Blog posts

The survival of realism

Carol L. DouglasApr 27, 20184 min read
In the 1930s, a quiet battle was going on between the forces of realism and abstraction. Abstract painting won—for a while. Death on the Ridge Road, 1935, Grant Wood American Regionalism arose during the 1930s as a response to the Great Depression. It had a short life as art movements go, ending in the 1940s. Focusing …

The art of the Great Depression

Carol L. DouglasApr 26, 2018
Santa Fe, the visionary New Deal, and the start of a new American art movement. The Voice of the Earth (The Basket Dance), 1934, Will Schuster, courtesy New Mexico Museum of Art. In 1934, one in four American workers were idled. The government stepped in with programs we would eventually lump together as the ‘New …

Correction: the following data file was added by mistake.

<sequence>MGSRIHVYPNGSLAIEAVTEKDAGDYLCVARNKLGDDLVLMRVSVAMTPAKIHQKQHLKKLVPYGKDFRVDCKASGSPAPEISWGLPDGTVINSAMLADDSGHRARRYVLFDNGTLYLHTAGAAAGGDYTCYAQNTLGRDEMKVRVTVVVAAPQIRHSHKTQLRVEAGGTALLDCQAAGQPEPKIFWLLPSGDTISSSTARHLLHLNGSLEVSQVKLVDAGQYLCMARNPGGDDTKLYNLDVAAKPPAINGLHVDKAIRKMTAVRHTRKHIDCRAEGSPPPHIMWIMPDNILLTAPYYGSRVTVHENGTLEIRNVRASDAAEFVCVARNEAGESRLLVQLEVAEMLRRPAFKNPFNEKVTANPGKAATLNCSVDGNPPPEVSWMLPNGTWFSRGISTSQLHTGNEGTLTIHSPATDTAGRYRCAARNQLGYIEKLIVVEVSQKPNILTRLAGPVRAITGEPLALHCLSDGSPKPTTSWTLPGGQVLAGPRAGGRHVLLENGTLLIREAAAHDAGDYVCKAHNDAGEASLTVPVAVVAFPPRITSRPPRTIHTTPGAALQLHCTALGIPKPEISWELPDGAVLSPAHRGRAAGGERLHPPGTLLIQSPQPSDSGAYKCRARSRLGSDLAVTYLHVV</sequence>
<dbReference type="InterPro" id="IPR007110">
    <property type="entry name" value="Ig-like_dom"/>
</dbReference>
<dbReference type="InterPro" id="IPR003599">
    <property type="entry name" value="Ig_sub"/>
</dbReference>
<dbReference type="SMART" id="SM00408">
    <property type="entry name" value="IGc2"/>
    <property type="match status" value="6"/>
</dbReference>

Unhappy in your art career?

Carol L. DouglasApr 25, 2018
Envy, covetousness, and false expectations are all ways to guarantee a rotten time as an artist. Dyce Head in the early morning light, Carol L. Douglas I haven’t been able to paint for weeks. It seems as if my peers have made fantastic strides in that time. I look at their work on Instagram and …

End of the trail

Carol L. DouglasApr 24, 2018
You can still buy some pretty horrible unauthorized copies of James Fraser’s work, but few people remember the artist. End of the Trail, cast 1918, by James Earle Frazer, courtesy of the Metropolitan Museum of Art. We had the smaller version in our house when I was growing up.   When I visit a city, I …

Monday Morning Art School: How to develop an oil field sketch

Carol L. DouglasApr 23, 2018
A fast, simple way to do a quick, finished field study. Megunticook River, Camden, by Carol L. Douglas  A few weeks ago I mentioned that I use Inktense pencils to mark out my paintings on canvas. This is a technique borrowed from my pal Kristin Zimmermann. Value study in charcoal. My first step is always …